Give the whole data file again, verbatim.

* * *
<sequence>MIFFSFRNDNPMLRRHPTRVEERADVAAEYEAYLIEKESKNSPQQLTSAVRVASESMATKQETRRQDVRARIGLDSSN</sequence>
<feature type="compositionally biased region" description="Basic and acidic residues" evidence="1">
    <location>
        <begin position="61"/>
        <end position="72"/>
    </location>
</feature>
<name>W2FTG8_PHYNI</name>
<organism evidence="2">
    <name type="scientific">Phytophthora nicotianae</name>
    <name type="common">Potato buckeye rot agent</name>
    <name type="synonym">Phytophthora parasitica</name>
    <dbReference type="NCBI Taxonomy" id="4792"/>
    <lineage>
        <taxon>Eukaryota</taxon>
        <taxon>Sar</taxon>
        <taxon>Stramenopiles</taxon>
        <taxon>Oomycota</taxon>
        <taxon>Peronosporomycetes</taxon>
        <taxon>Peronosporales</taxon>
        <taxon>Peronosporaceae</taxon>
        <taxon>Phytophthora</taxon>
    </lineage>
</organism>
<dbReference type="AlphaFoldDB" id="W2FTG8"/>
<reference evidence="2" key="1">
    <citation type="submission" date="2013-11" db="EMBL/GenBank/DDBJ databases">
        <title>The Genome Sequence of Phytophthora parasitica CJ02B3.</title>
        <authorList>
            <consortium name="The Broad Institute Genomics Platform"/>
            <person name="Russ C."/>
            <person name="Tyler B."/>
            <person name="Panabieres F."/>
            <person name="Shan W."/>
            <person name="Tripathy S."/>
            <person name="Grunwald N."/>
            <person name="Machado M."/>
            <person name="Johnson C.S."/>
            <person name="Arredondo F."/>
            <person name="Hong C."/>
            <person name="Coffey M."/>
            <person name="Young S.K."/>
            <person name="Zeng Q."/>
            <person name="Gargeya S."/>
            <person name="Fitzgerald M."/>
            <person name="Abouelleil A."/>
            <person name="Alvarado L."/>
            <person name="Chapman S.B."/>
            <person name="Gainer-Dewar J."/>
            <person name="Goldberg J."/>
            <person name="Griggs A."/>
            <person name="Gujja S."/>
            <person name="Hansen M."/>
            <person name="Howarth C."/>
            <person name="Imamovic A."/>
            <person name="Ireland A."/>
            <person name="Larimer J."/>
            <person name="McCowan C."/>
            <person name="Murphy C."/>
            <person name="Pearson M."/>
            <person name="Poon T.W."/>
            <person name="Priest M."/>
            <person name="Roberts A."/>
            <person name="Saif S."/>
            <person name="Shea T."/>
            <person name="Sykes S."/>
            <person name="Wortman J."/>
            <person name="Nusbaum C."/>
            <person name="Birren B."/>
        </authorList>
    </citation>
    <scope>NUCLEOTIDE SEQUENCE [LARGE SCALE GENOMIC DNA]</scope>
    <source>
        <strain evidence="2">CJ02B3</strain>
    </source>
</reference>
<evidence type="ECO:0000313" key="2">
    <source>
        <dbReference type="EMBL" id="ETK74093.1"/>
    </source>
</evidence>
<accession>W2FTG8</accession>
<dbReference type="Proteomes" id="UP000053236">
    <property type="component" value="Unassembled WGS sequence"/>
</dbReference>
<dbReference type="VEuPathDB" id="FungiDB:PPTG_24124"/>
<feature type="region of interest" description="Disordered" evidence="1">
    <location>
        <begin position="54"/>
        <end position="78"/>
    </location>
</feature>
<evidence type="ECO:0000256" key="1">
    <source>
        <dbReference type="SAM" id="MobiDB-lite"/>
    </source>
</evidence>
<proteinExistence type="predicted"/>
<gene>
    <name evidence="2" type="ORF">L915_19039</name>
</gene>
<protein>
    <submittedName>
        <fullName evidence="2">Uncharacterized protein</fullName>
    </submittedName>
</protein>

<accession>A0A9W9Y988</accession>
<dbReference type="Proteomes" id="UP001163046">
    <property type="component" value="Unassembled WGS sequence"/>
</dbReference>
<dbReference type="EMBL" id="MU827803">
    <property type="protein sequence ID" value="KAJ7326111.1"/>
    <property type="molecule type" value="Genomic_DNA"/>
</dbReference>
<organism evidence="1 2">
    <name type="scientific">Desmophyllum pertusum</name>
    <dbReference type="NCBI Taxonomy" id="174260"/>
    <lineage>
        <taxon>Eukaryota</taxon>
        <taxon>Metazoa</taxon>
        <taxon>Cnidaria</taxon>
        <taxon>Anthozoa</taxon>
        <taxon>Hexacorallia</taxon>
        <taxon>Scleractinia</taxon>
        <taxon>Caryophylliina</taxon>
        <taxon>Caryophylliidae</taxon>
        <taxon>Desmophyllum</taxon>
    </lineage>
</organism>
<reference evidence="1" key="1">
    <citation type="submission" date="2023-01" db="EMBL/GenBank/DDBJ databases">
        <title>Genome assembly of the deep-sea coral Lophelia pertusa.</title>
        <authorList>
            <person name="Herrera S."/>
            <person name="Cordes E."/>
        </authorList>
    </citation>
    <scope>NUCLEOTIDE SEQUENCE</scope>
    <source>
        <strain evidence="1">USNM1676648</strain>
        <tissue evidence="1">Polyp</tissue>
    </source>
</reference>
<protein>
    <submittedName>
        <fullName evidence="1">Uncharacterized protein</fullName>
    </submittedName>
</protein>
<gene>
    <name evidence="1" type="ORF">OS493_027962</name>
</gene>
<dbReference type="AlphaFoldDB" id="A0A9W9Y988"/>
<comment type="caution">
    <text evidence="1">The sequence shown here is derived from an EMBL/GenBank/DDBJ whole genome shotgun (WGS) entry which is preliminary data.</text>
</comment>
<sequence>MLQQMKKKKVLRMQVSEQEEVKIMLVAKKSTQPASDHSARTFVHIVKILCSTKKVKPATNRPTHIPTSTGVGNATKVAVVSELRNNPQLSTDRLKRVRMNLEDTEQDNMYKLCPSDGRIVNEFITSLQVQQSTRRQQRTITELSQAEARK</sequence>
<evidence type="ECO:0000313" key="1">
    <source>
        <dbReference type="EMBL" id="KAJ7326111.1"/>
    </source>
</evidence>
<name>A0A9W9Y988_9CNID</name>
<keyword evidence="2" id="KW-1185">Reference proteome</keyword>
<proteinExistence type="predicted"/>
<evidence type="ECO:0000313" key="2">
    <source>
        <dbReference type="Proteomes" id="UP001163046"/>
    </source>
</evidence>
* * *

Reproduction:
<sequence>MIFFSFRNDNPMLRRHPTRVEERADVAAEYEAYLIEKESKNSPQQLTSAVRVASESMATKQETRRQDVRARIGLDSSN</sequence>
<feature type="compositionally biased region" description="Basic and acidic residues" evidence="1">
    <location>
        <begin position="61"/>
        <end position="72"/>
    </location>
</feature>
<name>W2FTG8_PHYNI</name>
<organism evidence="2">
    <name type="scientific">Phytophthora nicotianae</name>
    <name type="common">Potato buckeye rot agent</name>
    <name type="synonym">Phytophthora parasitica</name>
    <dbReference type="NCBI Taxonomy" id="4792"/>
    <lineage>
        <taxon>Eukaryota</taxon>
        <taxon>Sar</taxon>
        <taxon>Stramenopiles</taxon>
        <taxon>Oomycota</taxon>
        <taxon>Peronosporomycetes</taxon>
        <taxon>Peronosporales</taxon>
        <taxon>Peronosporaceae</taxon>
        <taxon>Phytophthora</taxon>
    </lineage>
</organism>
<dbReference type="AlphaFoldDB" id="W2FTG8"/>
<reference evidence="2" key="1">
    <citation type="submission" date="2013-11" db="EMBL/GenBank/DDBJ databases">
        <title>The Genome Sequence of Phytophthora parasitica CJ02B3.</title>
        <authorList>
            <consortium name="The Broad Institute Genomics Platform"/>
            <person name="Russ C."/>
            <person name="Tyler B."/>
            <person name="Panabieres F."/>
            <person name="Shan W."/>
            <person name="Tripathy S."/>
            <person name="Grunwald N."/>
            <person name="Machado M."/>
            <person name="Johnson C.S."/>
            <person name="Arredondo F."/>
            <person name="Hong C."/>
            <person name="Coffey M."/>
            <person name="Young S.K."/>
            <person name="Zeng Q."/>
            <person name="Gargeya S."/>
            <person name="Fitzgerald M."/>
            <person name="Abouelleil A."/>
            <person name="Alvarado L."/>
            <person name="Chapman S.B."/>
            <person name="Gainer-Dewar J."/>
            <person name="Goldberg J."/>
            <person name="Griggs A."/>
            <person name="Gujja S."/>
            <person name="Hansen M."/>
            <person name="Howarth C."/>
            <person name="Imamovic A."/>
            <person name="Ireland A."/>
            <person name="Larimer J."/>
            <person name="McCowan C."/>
            <person name="Murphy C."/>
            <person name="Pearson M."/>
            <person name="Poon T.W."/>
            <person name="Priest M."/>
            <person name="Roberts A."/>
            <person name="Saif S."/>
            <person name="Shea T."/>
            <person name="Sykes S."/>
            <person name="Wortman J."/>
            <person name="Nusbaum C."/>
            <person name="Birren B."/>
        </authorList>
    </citation>
    <scope>NUCLEOTIDE SEQUENCE [LARGE SCALE GENOMIC DNA]</scope>
    <source>
        <strain evidence="2">CJ02B3</strain>
    </source>
</reference>
<evidence type="ECO:0000313" key="2">
    <source>
        <dbReference type="EMBL" id="ETK74093.1"/>
    </source>
</evidence>
<accession>W2FTG8</accession>
<dbReference type="Proteomes" id="UP000053236">
    <property type="component" value="Unassembled WGS sequence"/>
</dbReference>
<dbReference type="VEuPathDB" id="FungiDB:PPTG_24124"/>
<feature type="region of interest" description="Disordered" evidence="1">
    <location>
        <begin position="54"/>
        <end position="78"/>
    </location>
</feature>
<evidence type="ECO:0000256" key="1">
    <source>
        <dbReference type="SAM" id="MobiDB-lite"/>
    </source>
</evidence>
<proteinExistence type="predicted"/>
<gene>
    <name evidence="2" type="ORF">L915_19039</name>
</gene>
<protein>
    <submittedName>
        <fullName evidence="2">Uncharacterized protein</fullName>
    </submittedName>
</protein>

<accession>A0A9W9Y988</accession>
<dbReference type="Proteomes" id="UP001163046">
    <property type="component" value="Unassembled WGS sequence"/>
</dbReference>
<dbReference type="EMBL" id="MU827803">
    <property type="protein sequence ID" value="KAJ7326111.1"/>
    <property type="molecule type" value="Genomic_DNA"/>
</dbReference>
<organism evidence="1 2">
    <name type="scientific">Desmophyllum pertusum</name>
    <dbReference type="NCBI Taxonomy" id="174260"/>
    <lineage>
        <taxon>Eukaryota</taxon>
        <taxon>Metazoa</taxon>
        <taxon>Cnidaria</taxon>
        <taxon>Anthozoa</taxon>
        <taxon>Hexacorallia</taxon>
        <taxon>Scleractinia</taxon>
        <taxon>Caryophylliina</taxon>
        <taxon>Caryophylliidae</taxon>
        <taxon>Desmophyllum</taxon>
    </lineage>
</organism>
<reference evidence="1" key="1">
    <citation type="submission" date="2023-01" db="EMBL/GenBank/DDBJ databases">
        <title>Genome assembly of the deep-sea coral Lophelia pertusa.</title>
        <authorList>
            <person name="Herrera S."/>
            <person name="Cordes E."/>
        </authorList>
    </citation>
    <scope>NUCLEOTIDE SEQUENCE</scope>
    <source>
        <strain evidence="1">USNM1676648</strain>
        <tissue evidence="1">Polyp</tissue>
    </source>
</reference>
<protein>
    <submittedName>
        <fullName evidence="1">Uncharacterized protein</fullName>
    </submittedName>
</protein>
<gene>
    <name evidence="1" type="ORF">OS493_027962</name>
</gene>
<dbReference type="AlphaFoldDB" id="A0A9W9Y988"/>
<comment type="caution">
    <text evidence="1">The sequence shown here is derived from an EMBL/GenBank/DDBJ whole genome shotgun (WGS) entry which is preliminary data.</text>
</comment>
<sequence>MLQQMKKKKVLRMQVSEQEEVKIMLVAKKSTQPASDHSARTFVHIVKILCSTKKVKPATNRPTHIPTSTGVGNATKVAVVSELRNNPQLSTDRLKRVRMNLEDTEQDNMYKLCPSDGRIVNEFITSLQVQQSTRRQQRTITELSQAEARK</sequence>
<evidence type="ECO:0000313" key="1">
    <source>
        <dbReference type="EMBL" id="KAJ7326111.1"/>
    </source>
</evidence>
<name>A0A9W9Y988_9CNID</name>
<keyword evidence="2" id="KW-1185">Reference proteome</keyword>
<proteinExistence type="predicted"/>
<evidence type="ECO:0000313" key="2">
    <source>
        <dbReference type="Proteomes" id="UP001163046"/>
    </source>
</evidence>